I love walking up the steep flights of stairs to the Royal Court’s Theatre Upstairs because you never know quite what will greet you when you reach the top. You don’t know how the space will be shaped – or what kind of drama will unfold in front of your eyes.
In the case of EV Crowe’s The Sewing Group, it’s a very weird experience indeed. The theatre is configured with a bank of seats facing a small acting area, entirely enclosed in planks of untreated wood. For the first ten minutes, Crowe plays an interesting theatrical variation on the theme of watching paint dry – showing short scenes in which women stitch and spout gnomic and disconcerting utterances like "The winter cometh. It cometh." Sometimes they just sew. Or hum. And then there is a blackout, marked by harpsichord music.
We are in the pre-Industrial age, and a young woman is joining a sewing group formed of two women crouched working their needles by candlelight. Gradually her status changes; from being an outsider, she begins to control the group, recruiting new members, altering the colour and the pattern. It seems that we are watching a morality tale about the way industrialisation corrupts the idyll, bringing in suspicion, pressure and the desire for personal gain.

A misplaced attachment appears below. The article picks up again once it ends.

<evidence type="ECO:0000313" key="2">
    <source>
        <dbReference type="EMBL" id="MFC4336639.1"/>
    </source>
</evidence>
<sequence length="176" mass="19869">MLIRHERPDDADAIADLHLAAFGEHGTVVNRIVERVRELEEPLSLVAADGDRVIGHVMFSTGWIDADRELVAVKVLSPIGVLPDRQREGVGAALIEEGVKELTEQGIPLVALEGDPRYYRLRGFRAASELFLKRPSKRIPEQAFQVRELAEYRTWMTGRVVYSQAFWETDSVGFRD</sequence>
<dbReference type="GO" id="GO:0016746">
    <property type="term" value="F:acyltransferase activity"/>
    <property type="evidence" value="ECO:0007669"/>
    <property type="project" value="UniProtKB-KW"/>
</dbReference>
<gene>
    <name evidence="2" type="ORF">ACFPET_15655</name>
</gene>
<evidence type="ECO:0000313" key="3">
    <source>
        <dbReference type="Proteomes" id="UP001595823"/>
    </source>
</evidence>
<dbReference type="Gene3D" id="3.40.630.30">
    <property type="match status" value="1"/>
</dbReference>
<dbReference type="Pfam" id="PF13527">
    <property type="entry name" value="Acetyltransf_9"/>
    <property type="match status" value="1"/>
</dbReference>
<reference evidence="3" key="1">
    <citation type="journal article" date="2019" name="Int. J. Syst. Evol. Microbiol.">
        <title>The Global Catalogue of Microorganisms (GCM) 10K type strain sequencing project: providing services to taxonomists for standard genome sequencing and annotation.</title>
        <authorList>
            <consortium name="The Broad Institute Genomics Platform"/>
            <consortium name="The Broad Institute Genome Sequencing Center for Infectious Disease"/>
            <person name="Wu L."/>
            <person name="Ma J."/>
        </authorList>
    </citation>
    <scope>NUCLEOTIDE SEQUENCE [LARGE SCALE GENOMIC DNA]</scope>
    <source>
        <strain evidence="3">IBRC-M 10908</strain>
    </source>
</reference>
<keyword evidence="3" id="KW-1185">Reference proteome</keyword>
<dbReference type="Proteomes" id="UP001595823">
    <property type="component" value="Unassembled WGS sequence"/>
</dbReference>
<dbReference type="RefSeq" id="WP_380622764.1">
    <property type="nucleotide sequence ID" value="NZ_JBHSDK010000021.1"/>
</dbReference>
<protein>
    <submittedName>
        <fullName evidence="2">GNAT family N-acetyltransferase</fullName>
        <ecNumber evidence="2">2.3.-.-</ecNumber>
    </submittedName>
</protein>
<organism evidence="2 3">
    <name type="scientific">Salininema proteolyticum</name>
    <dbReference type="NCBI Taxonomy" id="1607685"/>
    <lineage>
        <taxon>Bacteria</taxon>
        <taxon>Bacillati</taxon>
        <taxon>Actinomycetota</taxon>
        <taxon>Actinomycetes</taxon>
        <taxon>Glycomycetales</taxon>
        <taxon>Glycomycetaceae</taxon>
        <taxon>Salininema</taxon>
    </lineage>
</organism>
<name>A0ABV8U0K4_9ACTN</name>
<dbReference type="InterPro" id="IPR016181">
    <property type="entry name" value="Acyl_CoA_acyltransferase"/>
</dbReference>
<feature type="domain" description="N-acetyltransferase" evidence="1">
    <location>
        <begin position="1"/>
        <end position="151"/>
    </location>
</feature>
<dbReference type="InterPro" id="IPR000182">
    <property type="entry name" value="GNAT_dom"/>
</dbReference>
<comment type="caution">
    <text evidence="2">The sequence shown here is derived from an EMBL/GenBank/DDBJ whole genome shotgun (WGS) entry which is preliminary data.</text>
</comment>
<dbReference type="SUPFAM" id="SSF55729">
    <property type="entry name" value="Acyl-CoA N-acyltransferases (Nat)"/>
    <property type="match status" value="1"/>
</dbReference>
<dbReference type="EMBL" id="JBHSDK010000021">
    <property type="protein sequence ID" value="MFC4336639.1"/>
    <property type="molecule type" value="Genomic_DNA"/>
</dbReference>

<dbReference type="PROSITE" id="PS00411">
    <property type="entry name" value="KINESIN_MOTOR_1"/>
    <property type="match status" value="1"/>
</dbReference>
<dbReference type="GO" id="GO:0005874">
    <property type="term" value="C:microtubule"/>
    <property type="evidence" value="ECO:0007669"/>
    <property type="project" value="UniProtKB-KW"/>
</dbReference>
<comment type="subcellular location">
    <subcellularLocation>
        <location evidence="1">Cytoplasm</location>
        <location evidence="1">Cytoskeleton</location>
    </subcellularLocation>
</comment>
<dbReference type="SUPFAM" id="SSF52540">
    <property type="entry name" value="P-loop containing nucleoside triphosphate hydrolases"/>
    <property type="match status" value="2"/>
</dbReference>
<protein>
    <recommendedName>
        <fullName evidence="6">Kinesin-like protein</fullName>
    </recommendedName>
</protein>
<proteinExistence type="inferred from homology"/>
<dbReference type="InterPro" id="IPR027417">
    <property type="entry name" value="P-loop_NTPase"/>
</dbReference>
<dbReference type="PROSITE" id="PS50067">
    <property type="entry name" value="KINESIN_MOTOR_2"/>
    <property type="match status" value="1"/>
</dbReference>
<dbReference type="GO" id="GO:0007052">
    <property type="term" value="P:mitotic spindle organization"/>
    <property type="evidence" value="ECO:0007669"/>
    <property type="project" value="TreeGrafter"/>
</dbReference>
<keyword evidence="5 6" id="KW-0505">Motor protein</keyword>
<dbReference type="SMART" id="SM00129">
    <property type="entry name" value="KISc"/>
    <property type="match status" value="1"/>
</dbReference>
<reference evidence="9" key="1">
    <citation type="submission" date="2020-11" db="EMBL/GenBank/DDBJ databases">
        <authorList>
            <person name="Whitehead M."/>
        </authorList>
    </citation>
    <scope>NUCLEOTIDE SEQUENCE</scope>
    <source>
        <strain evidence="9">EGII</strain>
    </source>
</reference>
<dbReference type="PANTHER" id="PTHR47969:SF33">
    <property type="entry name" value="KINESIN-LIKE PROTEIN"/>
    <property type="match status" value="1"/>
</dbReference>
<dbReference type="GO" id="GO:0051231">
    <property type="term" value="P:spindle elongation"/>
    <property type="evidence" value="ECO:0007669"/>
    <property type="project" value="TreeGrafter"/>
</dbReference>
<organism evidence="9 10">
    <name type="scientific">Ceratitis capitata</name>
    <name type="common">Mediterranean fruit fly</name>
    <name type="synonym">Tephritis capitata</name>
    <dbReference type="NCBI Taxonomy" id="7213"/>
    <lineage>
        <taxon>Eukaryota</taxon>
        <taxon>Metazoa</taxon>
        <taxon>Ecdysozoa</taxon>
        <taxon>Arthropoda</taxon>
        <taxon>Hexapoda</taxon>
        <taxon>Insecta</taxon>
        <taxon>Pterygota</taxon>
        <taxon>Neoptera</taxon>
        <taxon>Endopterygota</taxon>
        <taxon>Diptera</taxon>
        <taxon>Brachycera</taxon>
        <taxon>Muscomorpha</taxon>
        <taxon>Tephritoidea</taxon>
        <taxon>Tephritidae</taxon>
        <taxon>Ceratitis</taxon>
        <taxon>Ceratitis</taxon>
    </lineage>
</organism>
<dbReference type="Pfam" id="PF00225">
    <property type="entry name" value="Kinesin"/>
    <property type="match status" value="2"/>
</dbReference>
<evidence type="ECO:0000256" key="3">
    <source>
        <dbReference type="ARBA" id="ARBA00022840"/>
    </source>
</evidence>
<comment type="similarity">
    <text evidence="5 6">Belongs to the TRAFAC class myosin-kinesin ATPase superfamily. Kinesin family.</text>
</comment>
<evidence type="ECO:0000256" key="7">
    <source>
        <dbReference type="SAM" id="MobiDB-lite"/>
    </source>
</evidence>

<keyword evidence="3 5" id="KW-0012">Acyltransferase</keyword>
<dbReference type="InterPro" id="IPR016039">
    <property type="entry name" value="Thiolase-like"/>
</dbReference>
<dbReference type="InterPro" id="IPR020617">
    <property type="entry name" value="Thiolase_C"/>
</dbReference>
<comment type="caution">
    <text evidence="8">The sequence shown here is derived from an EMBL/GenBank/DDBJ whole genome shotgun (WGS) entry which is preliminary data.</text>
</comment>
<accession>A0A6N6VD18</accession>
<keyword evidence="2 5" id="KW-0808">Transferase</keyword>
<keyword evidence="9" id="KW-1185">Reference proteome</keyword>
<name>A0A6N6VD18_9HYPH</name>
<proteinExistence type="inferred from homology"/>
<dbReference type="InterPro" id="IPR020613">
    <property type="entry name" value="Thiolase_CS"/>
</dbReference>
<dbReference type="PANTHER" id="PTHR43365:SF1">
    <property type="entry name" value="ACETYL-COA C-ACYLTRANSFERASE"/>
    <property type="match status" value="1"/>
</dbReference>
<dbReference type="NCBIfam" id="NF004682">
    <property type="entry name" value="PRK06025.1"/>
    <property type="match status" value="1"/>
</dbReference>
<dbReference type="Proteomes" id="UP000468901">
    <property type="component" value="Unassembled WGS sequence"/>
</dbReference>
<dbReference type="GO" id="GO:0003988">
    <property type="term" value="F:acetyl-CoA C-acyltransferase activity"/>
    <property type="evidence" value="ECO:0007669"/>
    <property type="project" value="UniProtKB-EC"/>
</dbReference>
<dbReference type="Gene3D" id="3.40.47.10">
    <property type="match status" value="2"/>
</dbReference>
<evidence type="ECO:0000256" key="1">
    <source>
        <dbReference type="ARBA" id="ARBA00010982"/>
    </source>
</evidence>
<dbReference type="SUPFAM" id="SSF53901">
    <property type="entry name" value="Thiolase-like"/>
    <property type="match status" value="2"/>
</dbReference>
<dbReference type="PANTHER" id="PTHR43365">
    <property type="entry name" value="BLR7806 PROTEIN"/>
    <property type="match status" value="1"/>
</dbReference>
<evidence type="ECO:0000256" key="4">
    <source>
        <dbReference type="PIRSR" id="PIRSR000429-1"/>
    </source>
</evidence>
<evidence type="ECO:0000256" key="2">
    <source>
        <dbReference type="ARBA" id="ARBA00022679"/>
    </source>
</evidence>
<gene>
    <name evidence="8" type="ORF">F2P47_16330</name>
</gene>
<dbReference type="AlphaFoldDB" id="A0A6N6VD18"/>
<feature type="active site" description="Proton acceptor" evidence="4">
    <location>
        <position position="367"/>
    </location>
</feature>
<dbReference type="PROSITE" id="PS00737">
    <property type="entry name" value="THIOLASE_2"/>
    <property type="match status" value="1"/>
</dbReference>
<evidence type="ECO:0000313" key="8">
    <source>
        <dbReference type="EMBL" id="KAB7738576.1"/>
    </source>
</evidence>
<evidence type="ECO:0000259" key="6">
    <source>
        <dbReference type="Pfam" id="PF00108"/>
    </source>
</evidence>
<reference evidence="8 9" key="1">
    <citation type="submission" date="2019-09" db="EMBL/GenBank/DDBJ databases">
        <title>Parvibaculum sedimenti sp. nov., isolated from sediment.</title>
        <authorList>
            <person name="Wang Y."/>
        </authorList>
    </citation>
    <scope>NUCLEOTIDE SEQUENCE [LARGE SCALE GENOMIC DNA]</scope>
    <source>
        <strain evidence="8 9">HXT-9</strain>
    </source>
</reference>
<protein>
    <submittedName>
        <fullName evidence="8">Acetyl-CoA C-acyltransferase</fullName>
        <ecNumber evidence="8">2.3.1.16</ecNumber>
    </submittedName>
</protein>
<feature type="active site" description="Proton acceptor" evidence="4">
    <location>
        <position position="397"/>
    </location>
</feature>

But there are disconcerting hints that all is not quite what it seems. The music (sound by Christopher Shutt) takes on rumbling electronic tones; a woman enters saying "I don’t remember this bit"; there’s a whispered conversation about a flat up the road and one about an "agreed arc" of experience.
Gradually it becomes clear that Crowe is interested not in the past, but in the data-driven present, where lives are dominated and distorted by work, paranoia, and a loss of the ability to value the simple life. To say more gives away too much of her carefully-wrought plotting, which springs its surprises with considerable wit and skill.
The only disappointment is that if the first half is enigmatic, the second – after the play’s big reveal – is too didactic, spelling out its message with increasing shrillness. But it’s never less than intriguing and the ideas under debate are important. Stewart Laing directs with careful attention to the play’s changing tones. And the entire cast – most especially Fiona Glascott as the intruder Maggie – play their parts with subtle conviction.
Ruth de Courcy, the sewing consultant listed in the programme, has done her work well.
The Sewing Group runs at the Royal Court Theatre until 23 December.